Saskatoon’s mayoral race heats up over candidate tax plans

25/11/2018 Posted by admin

Saskatoon mayoral candidate Don Atchison wants to keep the residential property tax increase in the 2017 budget below 3.89 per cent.

“My personal goal is to make sure that we stay under the number that the administration has given us already,” Atchison said, in reference to a budget update provided by city administration last month.

The update revealed an estimated $7.9 million gap between revenue and expenses, which would result in a tax increase of 3.89 per cent.

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    “What I’m hearing at the door is people want it to be lower and I want to get there too, but I’m certainly not prepared to go higher,” Atchison said.

    Administration noted the figure could change once the remaining sections of the budget are factored in.

    Candidate Kelley Moore stated that according to her analysis, the increase may need to be “at least six per cent.”

    Moore criticized Atchison and fellow candidate Charlie Clark for “uncontrolled spending” and growing debt. She expressed plans to look at the city’s staffing levels and didn’t rule out job cuts to address spending.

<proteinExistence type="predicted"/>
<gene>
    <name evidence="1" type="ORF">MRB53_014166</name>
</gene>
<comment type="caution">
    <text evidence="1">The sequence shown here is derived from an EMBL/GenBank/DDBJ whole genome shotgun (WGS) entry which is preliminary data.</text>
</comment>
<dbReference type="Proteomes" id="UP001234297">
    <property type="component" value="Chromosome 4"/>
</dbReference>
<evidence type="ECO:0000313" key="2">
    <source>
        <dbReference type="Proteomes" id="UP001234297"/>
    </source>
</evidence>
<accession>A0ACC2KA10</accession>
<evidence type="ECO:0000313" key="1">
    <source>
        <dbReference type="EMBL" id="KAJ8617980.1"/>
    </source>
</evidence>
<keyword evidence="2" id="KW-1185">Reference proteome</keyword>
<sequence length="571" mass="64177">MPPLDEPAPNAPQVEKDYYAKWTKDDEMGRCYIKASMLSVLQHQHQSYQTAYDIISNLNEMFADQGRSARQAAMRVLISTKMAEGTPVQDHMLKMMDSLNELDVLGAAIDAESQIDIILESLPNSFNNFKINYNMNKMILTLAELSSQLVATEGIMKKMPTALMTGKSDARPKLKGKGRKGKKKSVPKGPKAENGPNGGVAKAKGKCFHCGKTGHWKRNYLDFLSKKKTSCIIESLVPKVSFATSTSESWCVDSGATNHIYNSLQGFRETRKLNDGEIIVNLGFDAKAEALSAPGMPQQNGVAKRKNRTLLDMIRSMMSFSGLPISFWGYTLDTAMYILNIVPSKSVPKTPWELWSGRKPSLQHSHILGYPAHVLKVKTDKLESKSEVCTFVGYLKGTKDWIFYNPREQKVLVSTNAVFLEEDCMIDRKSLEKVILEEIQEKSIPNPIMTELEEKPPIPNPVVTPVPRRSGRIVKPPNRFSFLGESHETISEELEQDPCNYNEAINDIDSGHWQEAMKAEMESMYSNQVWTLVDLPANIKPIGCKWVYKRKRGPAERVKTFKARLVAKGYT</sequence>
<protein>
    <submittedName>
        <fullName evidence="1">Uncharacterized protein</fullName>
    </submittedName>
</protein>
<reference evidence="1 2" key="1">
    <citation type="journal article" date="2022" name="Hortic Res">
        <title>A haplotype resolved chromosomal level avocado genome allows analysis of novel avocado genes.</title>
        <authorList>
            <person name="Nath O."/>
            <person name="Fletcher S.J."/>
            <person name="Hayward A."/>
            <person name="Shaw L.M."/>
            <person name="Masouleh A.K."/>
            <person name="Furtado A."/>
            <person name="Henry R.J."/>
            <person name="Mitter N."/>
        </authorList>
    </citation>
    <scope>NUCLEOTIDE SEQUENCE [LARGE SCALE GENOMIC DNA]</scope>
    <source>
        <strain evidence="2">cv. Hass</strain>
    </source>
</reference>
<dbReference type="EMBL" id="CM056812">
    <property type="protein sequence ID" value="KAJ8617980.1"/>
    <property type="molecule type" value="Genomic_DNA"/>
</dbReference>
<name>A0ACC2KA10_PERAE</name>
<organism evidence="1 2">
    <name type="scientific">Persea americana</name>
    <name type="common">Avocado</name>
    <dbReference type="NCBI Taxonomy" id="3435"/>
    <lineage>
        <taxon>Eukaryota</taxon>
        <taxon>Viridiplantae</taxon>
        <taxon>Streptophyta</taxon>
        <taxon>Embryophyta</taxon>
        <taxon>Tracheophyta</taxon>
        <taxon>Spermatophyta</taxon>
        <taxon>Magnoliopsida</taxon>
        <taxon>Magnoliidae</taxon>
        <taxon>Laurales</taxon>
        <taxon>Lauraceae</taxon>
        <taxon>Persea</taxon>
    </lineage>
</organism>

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    A gradual reduction in the amount of property taxes paid by businesses compared to homeowners would help both groups, Moore said.

    “It’s about tax fairness. Businesses do pay more than their share and they don’t get the same level of services as residents,” she said.

    Atchison has expressed support for a lower business tax ratio, but only when the economy improves.

    Clark maintained his position that a reduced business tax ratio would shift the tax burden to residents. He didn’t offer a target for the next tax increase.

    “The most responsible and appropriate way is to deal with the budget when it comes, and to work hard on telling the citizens ‘this is the decisions we’re making and this is how we’re trying to keep your taxes down,’” Clark said.

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    Devon Hein said a zero percent tax increase is possible by focusing on core services.

    “There’s nothing magic about it. You just have to set that target and the other candidates aren’t setting that target,” Hein said.

    The preliminary 2017 budget will be brought to a city committee Nov. 7, which is 12 days after the Saskatoon civic election.